Beat Back 5 Financial Fears

by Jeanne Sahadi

Provided by

Everyone's got concerns when it comes to money, but some have fears that can really put a big hole in their financial future. Here's how to overcome five common ones.

1. Fear of coming clean with your partner

You know it's bad. So bad you'd really rather keep it to yourself. Why, you figure, ruin your partner's day with news of your mounting debt or the fact that you've been living off your savings?

Because if you don't, the truth will out at the worst possible time -- like when you go to apply for a mortgage and realize that your credit score or lack of savings is killing your chances of getting that house your partner loves. "Then that creates a double problem. Knowing is safer," said Ruth Hayden, author of "For Richer, Not Poorer: The Money Book for Couples."

Chances are you're afraid that your partner will think less of you and want to leave you or, possibly worse, try to control every dollar you spend from now on.

But remember, Hayden said, "you're more than money - there are so many more facets to a relationship. Plus, everyone has some kind of a downside. And money baggage is easier to deal with than others."

Try this: Have the conversation no matter what. It may be uncomfortable but it will pay off down the line, Hayden said. Then make an agreement about what you both want to achieve (e.g., pay down debt, save more for retirement, buy a house) and agree on what you'll both do (and won't do) to reach that goal. Beyond that, allow each other autonomy money - money you can spend that the other person can't question.

2. Fear of not fitting in

Social pressure to conform isn't in your imagination. Sheryl Garrett, founder of the Garrett Planning Network of fee-only financial advisors, has worked with plenty of couples who try to support lifestyles they can't afford because, they say, that's how people in their professions live. "They think they're doing what they're supposed to be doing," she said.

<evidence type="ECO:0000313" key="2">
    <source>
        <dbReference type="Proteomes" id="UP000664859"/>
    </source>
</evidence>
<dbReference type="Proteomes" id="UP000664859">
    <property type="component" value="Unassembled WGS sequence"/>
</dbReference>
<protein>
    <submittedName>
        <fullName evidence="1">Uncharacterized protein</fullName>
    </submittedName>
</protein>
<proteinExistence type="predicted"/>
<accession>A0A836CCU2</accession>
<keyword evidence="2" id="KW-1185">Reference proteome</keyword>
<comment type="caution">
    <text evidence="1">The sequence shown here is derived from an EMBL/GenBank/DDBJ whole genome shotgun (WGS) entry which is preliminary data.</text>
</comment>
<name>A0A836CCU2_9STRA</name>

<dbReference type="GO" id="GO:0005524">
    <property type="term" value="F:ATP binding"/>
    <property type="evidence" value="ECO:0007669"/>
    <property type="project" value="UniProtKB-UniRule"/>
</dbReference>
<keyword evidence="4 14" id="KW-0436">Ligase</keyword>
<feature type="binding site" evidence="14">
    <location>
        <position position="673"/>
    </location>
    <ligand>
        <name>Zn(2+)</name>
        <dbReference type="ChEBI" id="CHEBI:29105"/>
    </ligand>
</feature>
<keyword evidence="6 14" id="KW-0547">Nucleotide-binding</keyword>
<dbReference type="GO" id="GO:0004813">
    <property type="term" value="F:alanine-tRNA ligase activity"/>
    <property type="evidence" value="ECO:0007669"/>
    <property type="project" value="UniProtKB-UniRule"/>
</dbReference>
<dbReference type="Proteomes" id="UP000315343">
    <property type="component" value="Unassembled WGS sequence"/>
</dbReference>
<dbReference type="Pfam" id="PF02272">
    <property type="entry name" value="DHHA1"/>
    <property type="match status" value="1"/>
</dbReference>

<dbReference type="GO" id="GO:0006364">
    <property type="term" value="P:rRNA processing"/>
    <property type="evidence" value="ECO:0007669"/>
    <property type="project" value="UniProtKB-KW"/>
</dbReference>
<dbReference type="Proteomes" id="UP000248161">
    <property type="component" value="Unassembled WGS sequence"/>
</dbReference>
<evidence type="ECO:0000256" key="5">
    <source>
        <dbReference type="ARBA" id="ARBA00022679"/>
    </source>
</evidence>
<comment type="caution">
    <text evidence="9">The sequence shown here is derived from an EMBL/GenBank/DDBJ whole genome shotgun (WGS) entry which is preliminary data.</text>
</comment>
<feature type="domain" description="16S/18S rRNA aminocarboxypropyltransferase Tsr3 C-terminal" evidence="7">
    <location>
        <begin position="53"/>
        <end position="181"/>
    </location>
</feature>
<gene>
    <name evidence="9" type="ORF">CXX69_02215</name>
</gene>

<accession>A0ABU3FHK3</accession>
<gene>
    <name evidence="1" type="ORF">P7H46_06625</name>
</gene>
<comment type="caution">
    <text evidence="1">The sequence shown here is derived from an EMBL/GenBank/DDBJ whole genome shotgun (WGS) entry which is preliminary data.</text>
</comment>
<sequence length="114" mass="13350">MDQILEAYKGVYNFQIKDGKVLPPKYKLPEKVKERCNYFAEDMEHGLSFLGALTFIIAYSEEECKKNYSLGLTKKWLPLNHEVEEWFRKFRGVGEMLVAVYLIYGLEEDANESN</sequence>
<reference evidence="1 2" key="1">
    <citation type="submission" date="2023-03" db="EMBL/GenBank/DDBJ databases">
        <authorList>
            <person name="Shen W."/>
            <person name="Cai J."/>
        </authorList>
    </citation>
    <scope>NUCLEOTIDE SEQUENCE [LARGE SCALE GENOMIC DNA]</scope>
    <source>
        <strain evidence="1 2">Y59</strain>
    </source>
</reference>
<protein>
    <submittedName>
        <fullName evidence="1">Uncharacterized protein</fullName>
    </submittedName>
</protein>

And they're afraid not to. She knows of one neighborhood in an affluent county of Kansas that's filled with lots of lovely homes that have no furniture in them because the homeowners are too strapped.

"They show that they have money. But it's all smoke and mirrors," she said.

Everyone wants immediate gratification. But Garrett points out that when it comes to your financial security - which your friends at the country club will never pay for - "you need indefinite gratification."

Try this: One way to lighten your load financially and emotionally is to "step back from the immediate and ask what you really want in life," Garrett said. Maybe it's an early exit from a high-paying career that leaves you cold, or a retirement that is as comfortable as your current lifestyle.

Whatever your goals, figure out where you can ratchet back your spending or boost your income or savings. If you're in a couple where only one of you works, it might involve the other person forfeiting the stay-at-home life for a return to the workforce.

3. Fear of being penniless

No matter how much you have, you're always mindful that financial catastrophe could strike. And you're right. It could.

But to focus on that possibility and become a money hoarder is, in some ways, to forfeit your life. "That kind of fear immobilizes us," said Sheryl Garrett, founder of the Garrett Planning Network of fee-only financial advisors. "There's danger and risk in virtually everything you do. And you can't allow fear to immobilize you."

Try this: Garrett suggests trying to come to terms with more likely and more narrowly defined risks. For example, you could get an illness or disability that prevents you from working for some period, so consider whether you're adequately insured for that possibility. And likewise, you could live a long life, so map out an adequate savings plan to ensure you live comfortably without running out of money.

Of course, if you have a pervasive fear of poverty, it's likely there can be no one quick fix. So if your fear controls your every financial move - to say nothing of your relationships - consider exploring the issue with a psychologist to unearth the roots of your fear. "What's unconscious will run you, and when it becomes conscious it loses its power over you," said Dr. James Gottfurcht, president of Psychology of Money Consultants in Los Angeles.